“You start to question yourself and what you’re doing,” Kelly said this week in his office at McDonough Arena, referring to the winless campaign. “So this is gratifying. We control our own destiny, so to speak. It’s taken some time to turn it around.”
On Saturday, the Hoyas (7-2, 3-1) host Fordham (1-7) with a chance to wrap up their first undefeated home slate of games in 13 years. (Although Fordham is in the Patriot League, the game does not count in the standings because the Rams began offering athletic scholarships in 2010, thus forfeiting their right to compete for the title.)
Then Georgetown gets its shot at the big prize a week later when the Hoyas travel to Bethlehem, Pa., to face a Lehigh team they have not defeated since 1925. Since the universities renewed their rivalry in 2001, in fact, the Hoyas are 0-10 against the Mountain Hawks, mustering a meager 23 points in the past four defeats.
Facing long odds, though, are nothing new for senior defensive lineman Andrew Schaetzke and his teammates.
“We have to reiterate that this is a different team,” said Schaetzke, who leads the Patriot League in tackles for a loss (171
2) and sacks (91
2) this season. “This is a Georgetown team that has beat Colgate and Holy Cross and Lafayette this year. We’re a different team than the teams have come before us. Now just have to go out there and play like it.”
Indeed, confidence — as well as wins — has been on the rise at Georgetown the past 24 months. The turnaround began with a drought-ending 20-10 victory at Davidson in September 2010, a triumph that, in the words of Kelly, “got the monkey off our back.” League victories over Lafayette and Holy Cross later that month reinforced the belief that the Hoyas could compete in the Patriot League.
“You could tell that we were getting some confidence, a swagger,” offensive lineman Ed Hesselgren said. “We started to believe that we could win these games, that we weren’t outmatched, that we deserved to be here.”
Although injuries and the inability to close out opponents late in games contributed to an eventual four-win season, the Hoyas arrived on campus last summer with a renewed sense of purpose. Weightlifting sessions were tougher. Preseason practices were faster and more precise. Expectations within the locker room grew.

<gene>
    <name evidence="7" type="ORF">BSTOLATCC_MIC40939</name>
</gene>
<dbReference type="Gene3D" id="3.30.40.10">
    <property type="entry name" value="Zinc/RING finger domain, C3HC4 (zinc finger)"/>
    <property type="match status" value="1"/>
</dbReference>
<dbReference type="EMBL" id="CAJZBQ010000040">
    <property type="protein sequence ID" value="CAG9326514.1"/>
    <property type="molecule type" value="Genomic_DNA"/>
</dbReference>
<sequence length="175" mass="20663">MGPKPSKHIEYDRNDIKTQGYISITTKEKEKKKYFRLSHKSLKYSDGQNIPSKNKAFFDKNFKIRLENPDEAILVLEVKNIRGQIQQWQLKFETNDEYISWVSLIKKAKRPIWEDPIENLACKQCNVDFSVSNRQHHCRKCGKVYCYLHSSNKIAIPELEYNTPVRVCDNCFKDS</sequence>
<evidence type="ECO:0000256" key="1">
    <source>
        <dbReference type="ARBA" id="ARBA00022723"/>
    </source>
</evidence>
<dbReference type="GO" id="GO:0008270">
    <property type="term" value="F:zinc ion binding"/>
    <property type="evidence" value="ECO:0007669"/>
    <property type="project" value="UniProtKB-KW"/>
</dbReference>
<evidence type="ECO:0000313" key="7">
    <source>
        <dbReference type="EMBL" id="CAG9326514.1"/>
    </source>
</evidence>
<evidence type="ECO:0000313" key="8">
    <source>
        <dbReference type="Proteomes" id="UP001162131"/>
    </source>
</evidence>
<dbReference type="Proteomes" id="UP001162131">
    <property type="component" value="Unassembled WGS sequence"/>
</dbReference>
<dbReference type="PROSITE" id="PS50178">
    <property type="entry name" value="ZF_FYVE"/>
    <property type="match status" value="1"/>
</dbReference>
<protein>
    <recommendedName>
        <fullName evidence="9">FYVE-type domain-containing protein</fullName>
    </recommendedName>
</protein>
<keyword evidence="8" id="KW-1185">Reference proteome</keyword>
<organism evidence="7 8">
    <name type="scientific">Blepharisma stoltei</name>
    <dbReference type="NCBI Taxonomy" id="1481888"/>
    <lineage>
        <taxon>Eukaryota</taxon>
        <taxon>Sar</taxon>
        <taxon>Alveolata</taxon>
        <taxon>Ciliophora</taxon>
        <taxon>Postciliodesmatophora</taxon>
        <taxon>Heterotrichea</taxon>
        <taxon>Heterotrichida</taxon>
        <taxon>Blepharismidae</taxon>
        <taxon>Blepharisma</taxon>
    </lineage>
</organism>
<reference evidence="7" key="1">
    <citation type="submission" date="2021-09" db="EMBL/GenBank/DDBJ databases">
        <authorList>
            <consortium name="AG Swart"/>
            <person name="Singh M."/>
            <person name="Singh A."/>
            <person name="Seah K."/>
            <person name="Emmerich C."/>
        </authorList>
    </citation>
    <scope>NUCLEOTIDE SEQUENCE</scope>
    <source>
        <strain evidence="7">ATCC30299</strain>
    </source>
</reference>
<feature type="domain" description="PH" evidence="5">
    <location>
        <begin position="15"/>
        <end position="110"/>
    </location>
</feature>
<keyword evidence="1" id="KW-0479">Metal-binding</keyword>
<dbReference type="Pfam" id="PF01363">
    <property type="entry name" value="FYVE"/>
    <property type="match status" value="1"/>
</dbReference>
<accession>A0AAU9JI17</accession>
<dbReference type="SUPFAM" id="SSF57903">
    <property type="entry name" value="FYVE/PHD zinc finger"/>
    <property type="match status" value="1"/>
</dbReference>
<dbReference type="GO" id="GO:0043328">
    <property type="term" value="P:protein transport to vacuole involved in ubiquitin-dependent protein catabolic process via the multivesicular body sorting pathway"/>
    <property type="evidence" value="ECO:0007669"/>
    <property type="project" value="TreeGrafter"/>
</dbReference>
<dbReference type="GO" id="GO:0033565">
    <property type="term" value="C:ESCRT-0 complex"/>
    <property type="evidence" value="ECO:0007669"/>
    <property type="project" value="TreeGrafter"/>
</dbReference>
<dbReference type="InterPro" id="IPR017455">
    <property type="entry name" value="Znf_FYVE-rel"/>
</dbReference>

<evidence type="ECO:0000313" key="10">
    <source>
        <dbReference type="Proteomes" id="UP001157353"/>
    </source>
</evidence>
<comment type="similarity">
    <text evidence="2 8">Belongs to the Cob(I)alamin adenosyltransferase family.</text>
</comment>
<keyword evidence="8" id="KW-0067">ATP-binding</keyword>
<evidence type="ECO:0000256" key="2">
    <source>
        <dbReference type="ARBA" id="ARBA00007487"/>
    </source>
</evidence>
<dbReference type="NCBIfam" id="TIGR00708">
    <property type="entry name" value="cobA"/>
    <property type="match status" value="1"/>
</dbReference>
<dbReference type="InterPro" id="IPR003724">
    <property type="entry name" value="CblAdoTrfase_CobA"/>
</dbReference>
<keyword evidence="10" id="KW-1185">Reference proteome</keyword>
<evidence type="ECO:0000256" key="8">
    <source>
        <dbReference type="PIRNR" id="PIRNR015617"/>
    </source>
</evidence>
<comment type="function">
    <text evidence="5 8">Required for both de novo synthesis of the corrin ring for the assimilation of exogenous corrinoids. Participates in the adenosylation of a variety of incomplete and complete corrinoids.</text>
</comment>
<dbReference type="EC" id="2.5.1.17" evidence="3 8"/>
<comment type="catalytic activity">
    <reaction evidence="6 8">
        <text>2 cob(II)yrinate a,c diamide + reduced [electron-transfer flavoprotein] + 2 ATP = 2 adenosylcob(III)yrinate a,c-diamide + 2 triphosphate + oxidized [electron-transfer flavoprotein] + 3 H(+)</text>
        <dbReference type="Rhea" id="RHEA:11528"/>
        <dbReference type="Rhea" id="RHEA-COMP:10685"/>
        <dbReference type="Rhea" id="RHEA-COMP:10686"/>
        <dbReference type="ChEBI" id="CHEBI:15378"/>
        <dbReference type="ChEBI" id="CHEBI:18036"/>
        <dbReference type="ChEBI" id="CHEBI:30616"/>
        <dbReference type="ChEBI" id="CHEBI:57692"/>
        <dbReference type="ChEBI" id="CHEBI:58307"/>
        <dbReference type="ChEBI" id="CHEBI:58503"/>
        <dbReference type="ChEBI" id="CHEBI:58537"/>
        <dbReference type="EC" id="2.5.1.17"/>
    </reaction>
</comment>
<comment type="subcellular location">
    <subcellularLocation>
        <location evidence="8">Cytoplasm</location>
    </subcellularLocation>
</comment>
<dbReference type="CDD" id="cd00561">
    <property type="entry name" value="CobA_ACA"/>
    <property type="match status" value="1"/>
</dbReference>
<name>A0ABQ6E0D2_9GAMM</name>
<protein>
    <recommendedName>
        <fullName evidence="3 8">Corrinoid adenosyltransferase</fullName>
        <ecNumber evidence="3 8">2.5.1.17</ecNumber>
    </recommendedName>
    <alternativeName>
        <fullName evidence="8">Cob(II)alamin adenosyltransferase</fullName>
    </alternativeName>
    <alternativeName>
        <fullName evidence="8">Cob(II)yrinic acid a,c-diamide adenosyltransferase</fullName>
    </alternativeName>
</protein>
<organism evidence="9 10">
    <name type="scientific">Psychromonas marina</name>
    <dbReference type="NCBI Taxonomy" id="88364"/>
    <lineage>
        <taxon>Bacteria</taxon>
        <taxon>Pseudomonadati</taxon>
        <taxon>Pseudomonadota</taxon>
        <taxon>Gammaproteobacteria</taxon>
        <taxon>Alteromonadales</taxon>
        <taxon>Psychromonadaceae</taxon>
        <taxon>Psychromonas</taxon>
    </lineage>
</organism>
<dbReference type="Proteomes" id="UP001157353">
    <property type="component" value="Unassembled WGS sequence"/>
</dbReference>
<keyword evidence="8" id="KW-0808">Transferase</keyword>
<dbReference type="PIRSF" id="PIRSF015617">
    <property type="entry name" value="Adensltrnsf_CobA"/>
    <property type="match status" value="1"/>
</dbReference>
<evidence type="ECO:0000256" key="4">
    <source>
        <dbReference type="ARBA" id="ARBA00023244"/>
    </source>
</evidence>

The result has been Georgetown’s best season since a 9-2 campaign in 1999, its last in the Metro Atlantic Athletic Conference.
But their sudden success doesn’t mean that this season has unfolded without its challenges. The Hoyas opened 3-1 but found themselves at a crossroads following a 35-18 setback at Bucknell on Oct. 1. They came out flat, falling behind 28-0 in the first half.
“That was a pretty big turning point,” Hesselgren said. “I just stepped up and said: ‘That’s not who we are anymore. That’s not Georgetown football. We’re not going to lay down like that. We don’t want that to be our legacy.’ ”
The next morning, the team reported to the weight room at Yates Field House, where fifth-year senior Dan Linehan made an impassioned speech of his own and introduced a different way of motivating his teammates. Now, after each practice, the outspoken defensive lineman hands out a leather weightlifting belt to the player he feels has worked the hardest or performed the best that day.
“They get to be the champ for the day,” said Linehan, who has since been sidelined for the season with a knee injury. “Everyone was kind of down after the Bucknell loss, so I grabbed the belt, jumped up on one of the racks and started yelling like a fool.”
Schaetzke added, “Guys take [the belt] seriously.”
The Hoyas beat Wagner, 24-10, the next week and haven’t lost since thanks to a stingy and opportunistic defense, an efficient offense and the big-play ability of its special teams.
The defense is led by Schaetzke, safety Wayne Heimuli, lineman Jordan Richardson, and linebackers Robert McCabe and Dustin Wharton, who rank 1-2 in the Patriot League with 107 and 82 tackles, respectively. Playing a 3-4 scheme, the unit ranks second in the league in both interceptions (14) and fumbles recovered (13) and third in total defense (320 yards per game), and has been especially potent the past four weeks. In the wins over Wagner, Howard, Colgate and Holy Cross, the unit has yielded a total of four touchdowns and an average of nine points.
The offense has been paced by quarterback Isaiah Kempf (1,162 yards passing, 358 rushing) and running back Nick Campanella (426 yards, seven touchdowns). The standouts on special teams, meanwhile, have been punt returner Kevin Macari, who is second in FCS with a 16.6-yard average, and place kicker Brett Weiss, who is 11 for 16 on field goals with a long of 49 yards.
The next two weeks, however, won’t be about individuals, several players said. It’s going to be about the collective and, more important, establishing a new tradition at Georgetown.
“If we can establish a tradition of success and winning, those things continue through the years,” Hesselgren said. “If you can get a tradition where you don’t accept losing and know that you can win games, you pass that down. That’s what creates a successful program.”